At this point it should be made known that the storyline is a metaphor. According to Wayne Coyne, the pink robots are cancer. The girl is trying to fight off the cancer, and she eventually does. I know, it’s odd, but it makes sense, once you put some thought into it.
Back to “In the Morning of the Magicians”. This another definite highlight. Featuring a catchy, looping bassline, the intro only features that and a driving drumbeat. Some synthesizers also add to the mood. Then, everything drops out, leaving only vocals, strings, and guitar. The strings really enhance the mood for this track. The bass and drums slowly work their way back in, and the process repeats. The song doesn’t get repetitive, though, and is my favorite track on the album. “Ego Tripping at the Gates of Hell” is next. It features another insanely catchy bassline. The drums are softer in the mix, and the vocals can be heard equally as loud as the bass. The flute gives this track its final touches. The fadeout is way too long for my liking, though.
“Are you a Hypnotist??” opens with a Gothic choir singing. Then a driving drum beat comes in, one of the best beats on the album. The effects in this track are some of the best on the album; they really drive the song along. This is followed by “It’s Summertime”, which is, along with “All We Have is Now”, the two weakest tracks in the album. These songs aren’t terrible, just not as good as the rest. Both create a nice atmosphere, but are lacking a bit overall. Sandwiched between these two tracks is another highlight, “Do You Realize??”. Featuring the best lyrics on the album, the song ponders life and things that people don’t realize. Lyrics like, “Do you realize that happiness makes you cry, do you realize that everyone you know someday will die” may be considered cheesy by some people. However, for me, they are really clever and make you think about life.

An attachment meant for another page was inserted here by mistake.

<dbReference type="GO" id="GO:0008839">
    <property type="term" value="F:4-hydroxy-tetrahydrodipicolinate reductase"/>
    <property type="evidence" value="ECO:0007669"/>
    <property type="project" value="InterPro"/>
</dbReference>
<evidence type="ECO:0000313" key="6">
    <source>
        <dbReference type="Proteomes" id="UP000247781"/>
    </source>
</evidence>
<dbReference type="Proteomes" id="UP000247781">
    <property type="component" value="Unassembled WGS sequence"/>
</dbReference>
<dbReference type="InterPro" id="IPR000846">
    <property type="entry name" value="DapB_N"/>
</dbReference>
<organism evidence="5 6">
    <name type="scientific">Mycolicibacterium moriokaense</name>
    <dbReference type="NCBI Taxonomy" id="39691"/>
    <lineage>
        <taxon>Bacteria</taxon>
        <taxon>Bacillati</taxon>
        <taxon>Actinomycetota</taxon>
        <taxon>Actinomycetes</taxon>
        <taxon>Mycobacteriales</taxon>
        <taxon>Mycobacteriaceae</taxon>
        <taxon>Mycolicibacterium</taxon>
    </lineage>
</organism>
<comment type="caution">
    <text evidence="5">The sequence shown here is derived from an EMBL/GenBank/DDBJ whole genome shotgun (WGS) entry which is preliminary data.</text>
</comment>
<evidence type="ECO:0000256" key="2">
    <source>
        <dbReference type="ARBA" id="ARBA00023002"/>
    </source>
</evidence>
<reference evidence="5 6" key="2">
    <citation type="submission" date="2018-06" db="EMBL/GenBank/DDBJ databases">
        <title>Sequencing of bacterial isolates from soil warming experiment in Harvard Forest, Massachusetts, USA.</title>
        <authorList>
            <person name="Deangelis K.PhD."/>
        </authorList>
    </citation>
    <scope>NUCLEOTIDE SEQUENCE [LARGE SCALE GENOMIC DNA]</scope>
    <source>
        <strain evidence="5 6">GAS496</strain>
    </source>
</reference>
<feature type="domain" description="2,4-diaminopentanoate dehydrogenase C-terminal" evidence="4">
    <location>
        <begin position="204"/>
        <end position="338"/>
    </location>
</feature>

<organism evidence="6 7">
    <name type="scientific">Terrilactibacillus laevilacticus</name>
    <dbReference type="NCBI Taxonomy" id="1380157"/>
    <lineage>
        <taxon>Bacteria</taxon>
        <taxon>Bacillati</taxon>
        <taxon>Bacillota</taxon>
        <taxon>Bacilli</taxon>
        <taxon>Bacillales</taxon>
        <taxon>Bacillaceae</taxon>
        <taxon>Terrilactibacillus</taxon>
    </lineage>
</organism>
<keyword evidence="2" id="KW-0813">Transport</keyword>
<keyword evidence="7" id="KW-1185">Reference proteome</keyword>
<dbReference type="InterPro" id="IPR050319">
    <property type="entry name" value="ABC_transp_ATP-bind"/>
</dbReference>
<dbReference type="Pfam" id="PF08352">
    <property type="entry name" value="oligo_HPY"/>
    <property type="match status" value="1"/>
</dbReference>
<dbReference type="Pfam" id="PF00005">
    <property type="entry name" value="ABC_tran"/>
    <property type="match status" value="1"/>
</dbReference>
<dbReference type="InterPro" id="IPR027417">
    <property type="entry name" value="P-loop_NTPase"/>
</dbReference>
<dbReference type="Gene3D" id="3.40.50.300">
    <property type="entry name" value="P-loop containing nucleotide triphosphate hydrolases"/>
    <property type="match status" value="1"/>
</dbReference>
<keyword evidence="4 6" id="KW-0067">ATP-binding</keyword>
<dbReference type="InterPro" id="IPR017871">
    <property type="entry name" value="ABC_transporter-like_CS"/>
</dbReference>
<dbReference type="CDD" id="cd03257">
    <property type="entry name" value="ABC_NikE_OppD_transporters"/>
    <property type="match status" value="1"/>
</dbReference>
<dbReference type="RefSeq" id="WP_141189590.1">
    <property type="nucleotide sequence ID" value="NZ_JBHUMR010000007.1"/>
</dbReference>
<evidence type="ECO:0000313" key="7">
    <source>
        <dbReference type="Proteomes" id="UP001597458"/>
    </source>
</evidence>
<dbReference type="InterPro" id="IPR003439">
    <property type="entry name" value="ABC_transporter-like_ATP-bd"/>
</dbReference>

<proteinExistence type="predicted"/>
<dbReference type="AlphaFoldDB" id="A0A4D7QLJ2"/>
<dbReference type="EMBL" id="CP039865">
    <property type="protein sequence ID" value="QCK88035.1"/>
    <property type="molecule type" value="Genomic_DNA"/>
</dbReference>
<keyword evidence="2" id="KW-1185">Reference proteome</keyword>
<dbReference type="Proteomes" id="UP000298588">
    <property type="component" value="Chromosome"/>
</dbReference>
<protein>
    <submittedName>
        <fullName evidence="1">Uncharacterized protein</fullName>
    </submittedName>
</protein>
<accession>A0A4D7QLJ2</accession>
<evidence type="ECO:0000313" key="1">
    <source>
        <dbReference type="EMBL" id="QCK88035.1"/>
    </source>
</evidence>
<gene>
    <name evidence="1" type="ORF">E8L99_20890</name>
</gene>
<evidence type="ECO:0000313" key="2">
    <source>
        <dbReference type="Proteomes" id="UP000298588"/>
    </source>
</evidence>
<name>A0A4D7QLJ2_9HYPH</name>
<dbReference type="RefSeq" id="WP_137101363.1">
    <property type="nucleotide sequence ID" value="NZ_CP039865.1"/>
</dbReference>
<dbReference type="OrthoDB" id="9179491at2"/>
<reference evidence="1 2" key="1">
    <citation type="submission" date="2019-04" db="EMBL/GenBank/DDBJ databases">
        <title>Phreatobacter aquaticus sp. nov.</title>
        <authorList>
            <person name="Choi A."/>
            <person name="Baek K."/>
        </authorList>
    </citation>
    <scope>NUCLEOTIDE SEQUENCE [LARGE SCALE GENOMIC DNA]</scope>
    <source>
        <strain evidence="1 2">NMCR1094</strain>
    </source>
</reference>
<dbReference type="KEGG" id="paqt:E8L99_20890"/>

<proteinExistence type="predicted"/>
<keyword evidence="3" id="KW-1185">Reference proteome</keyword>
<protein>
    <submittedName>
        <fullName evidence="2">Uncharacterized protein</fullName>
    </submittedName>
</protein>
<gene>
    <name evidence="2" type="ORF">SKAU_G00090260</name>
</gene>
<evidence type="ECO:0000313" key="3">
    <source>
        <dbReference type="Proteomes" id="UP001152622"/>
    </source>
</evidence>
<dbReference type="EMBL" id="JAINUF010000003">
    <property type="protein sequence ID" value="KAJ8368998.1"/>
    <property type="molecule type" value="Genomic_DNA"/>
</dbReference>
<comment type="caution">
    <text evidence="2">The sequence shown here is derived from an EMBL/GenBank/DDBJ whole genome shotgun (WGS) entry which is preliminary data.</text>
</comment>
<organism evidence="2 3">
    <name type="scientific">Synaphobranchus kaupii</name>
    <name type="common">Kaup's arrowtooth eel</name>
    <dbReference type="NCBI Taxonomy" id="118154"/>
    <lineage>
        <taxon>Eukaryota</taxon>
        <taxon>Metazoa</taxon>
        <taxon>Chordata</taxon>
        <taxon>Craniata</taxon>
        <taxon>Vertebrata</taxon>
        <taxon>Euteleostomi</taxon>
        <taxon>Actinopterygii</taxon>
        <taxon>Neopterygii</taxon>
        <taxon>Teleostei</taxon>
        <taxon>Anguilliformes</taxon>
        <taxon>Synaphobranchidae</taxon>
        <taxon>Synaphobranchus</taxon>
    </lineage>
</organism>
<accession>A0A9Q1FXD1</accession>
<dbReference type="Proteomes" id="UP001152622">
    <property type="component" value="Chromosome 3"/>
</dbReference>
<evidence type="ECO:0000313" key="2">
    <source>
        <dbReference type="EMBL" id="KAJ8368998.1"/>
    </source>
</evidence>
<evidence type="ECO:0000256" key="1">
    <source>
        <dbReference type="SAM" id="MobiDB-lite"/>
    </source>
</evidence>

The album ends with another highlight, “Approaching Pavonis Mons by Balloon (Utopia Planitia)”. This song won a Grammy for best instrumental track, an award the band would win again when they released their follow-up album. The drums, which are double-tracked, are some of the best on the album. The song summarizes the entire album, featuring strings, shouts in the background, and weird effects that work brilliantly. The only thing it is lacking is a driving bassline. The guitar adds to the atmosphere. The things that perfect this song are the flute and the horns section. Each brings a different, crucial element to the song that adds to its beauty.
Overall, this is an album that everyone should listen to at least once. There are so many different instruments and sounds to listen to. Every listening experience promises something new for the listener to discover. Anyone who does not own this album should go buy it, especially if they like The Flaming Lips.
In the Morning of the Magicians
Ego Tripping at the Gates of Hell
Do You Realize??
Approaching Pavonis Mons by Balloon (Utopia Planitia)